Recommendation 23 Pharmacotherapy using bevacizumab targeting VEGER could only be considered if no further local treatment option exists (Evidence 2A; Grade II recommendation).


Based on the update of WHO CNS5, this consensus mainly focuses on the application of key molecular biomarkers for meningioma in clinical diagnosis and treatment. Despite revisions according to expert opinions proposed on several revision meetings, the consensus still has the following limitations: (1) The consensus recommends expert opinions that can reach a consensus only based on evidence that can be retrieved at the current stage. Consequently, it cannot completely cover or solve all questions in the clinical diagnosis and treatment of meningioma patients, including preoperative diagnosis, postoperative radiotherapy and chemotherapy decisions, prognosis evaluation, and disease monitoring. (2) Other molecular markers not listed for recommendation in this consensus have also been reported in previous studies of meningiomas. However, the association of such biomarkers with the clinical prognosis has not yet been clarified; therefore, they are not currently included in the recommendations. (3) In recent years, there has been rapid progress in molecular underpinnings of meningiomas, and updated studies have been reported continuously. Therefore, the recommendations presented in this consensus are time-limited and need to be updated regularly.

These limitations will be gradually addressed in our further work according to the advances in this field.


In recognition of the value of molecular features in meningioma subtyping in WHO CNS5, the present expert consensus aims to incorporate some of these molecular features, setting the stage for the improvement of future diagnosis and therapeutic efforts through the integration of key molecular findings in meningiomas [Tables 2 and 3]. It is hoped that our work could provide practical guidance to specialists and pathologists in meningiomas, and benefit the patients who are affected by meningiomas.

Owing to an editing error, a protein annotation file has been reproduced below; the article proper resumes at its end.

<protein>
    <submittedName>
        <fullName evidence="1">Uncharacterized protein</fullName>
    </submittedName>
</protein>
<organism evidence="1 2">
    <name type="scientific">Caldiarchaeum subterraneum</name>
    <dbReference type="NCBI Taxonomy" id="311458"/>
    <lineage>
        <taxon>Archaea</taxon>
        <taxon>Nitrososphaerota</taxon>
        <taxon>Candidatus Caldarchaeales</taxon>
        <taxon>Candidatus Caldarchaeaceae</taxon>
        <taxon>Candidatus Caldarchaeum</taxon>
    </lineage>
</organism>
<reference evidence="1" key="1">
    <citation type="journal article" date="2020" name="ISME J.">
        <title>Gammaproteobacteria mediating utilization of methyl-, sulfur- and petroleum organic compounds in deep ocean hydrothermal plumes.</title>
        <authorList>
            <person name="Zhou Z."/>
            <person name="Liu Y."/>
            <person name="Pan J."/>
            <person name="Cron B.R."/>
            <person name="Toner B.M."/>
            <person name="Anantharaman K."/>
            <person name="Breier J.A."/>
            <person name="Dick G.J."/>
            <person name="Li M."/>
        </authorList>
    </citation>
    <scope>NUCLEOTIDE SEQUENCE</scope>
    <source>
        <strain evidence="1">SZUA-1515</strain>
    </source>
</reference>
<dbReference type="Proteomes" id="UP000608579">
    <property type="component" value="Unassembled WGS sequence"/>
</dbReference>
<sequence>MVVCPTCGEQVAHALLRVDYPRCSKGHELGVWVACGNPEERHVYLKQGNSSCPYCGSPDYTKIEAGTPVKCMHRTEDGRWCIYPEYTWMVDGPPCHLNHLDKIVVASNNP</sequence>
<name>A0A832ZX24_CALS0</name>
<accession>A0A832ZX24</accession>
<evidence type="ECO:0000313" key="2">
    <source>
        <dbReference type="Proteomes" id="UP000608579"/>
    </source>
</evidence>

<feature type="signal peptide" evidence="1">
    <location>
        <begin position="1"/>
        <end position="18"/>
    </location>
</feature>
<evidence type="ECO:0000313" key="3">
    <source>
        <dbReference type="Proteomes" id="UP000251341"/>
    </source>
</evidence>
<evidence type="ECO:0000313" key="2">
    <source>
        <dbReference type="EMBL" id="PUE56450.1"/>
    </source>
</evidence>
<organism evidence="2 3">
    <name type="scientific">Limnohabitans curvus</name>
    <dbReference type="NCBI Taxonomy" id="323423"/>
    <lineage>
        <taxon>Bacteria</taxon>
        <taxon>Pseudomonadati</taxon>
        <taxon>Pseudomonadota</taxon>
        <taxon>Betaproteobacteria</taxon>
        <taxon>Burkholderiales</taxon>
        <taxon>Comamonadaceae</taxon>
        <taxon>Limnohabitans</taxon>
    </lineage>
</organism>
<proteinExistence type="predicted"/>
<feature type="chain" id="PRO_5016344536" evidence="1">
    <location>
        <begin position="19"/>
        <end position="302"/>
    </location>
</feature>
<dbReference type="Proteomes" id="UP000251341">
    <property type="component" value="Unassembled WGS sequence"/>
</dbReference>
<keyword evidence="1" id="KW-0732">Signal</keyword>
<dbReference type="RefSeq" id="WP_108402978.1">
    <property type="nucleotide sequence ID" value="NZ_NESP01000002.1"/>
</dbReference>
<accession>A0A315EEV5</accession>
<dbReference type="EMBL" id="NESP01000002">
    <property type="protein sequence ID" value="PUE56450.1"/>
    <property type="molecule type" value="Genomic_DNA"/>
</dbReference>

Table 2 - A summary of recommended biomarkers for testing.
Adjuvant therapy (evidence level)
Biomarkers Function Tumor location Clinical significance (evidence level) Diagnosis (evidence level) Radiation therapy Systemic therapy Follow-up (evidence level) Test method Recommendation grade
Copy number alterations
 22q A critical role in meningiomagenesis by dysregulating oncogene and tumor suppressor activity Convexity and spine 22q loss is significantly associated with worse clinical outcome (evidence 2B) Unknown Unknown Sensitive to sunitinib (evidence 3) Annually within 5 years (evidence 3) Karyotyping, FISH, Array-CGH, NGS Grade I
 1p Unknown Unknown 1p loss is associated with worse clinical outcome (evidence 2A). 1p/14q loss increases the risk of tumor recurrence (evidence 2A) Unknown Unknown Sensitive to sunitinib (evidence 3) Every 6 months within 5 years (evidence 3) Karyotyping, FISH, Array-CGH, NGS Grade I
 14q Unknown Unknown 1p/14q loss increases the risk of tumor recurrence (evidence 2A) Unknown Unknown Unknown Every 6 months within 5 years (evidence 3) Karyotyping, FISH, Array-CGH, NGS Grade I
 18q Unknown Unknown 18q loss increases the risk of tumor short-term recurrence (evidence 2B) Unknown Unknown Unknown Annually within 5 years (evidence 3) Karyotyping, FISH, Array-CGH, NGS Grade III
Gene mutation signatures
NF2 NF2 produces merlin that functions as a tumor suppressor by inhibiting cell growth Convexity and spine NF2 mutation is associated with worse clinical outcome, increases the risk of tumor recurrence (evidence 2A) Unknown Unknown Unknown Annually within 5 years (evidence 3) NGS, Sanger sequence, MLPA, FISH, IHC Grade I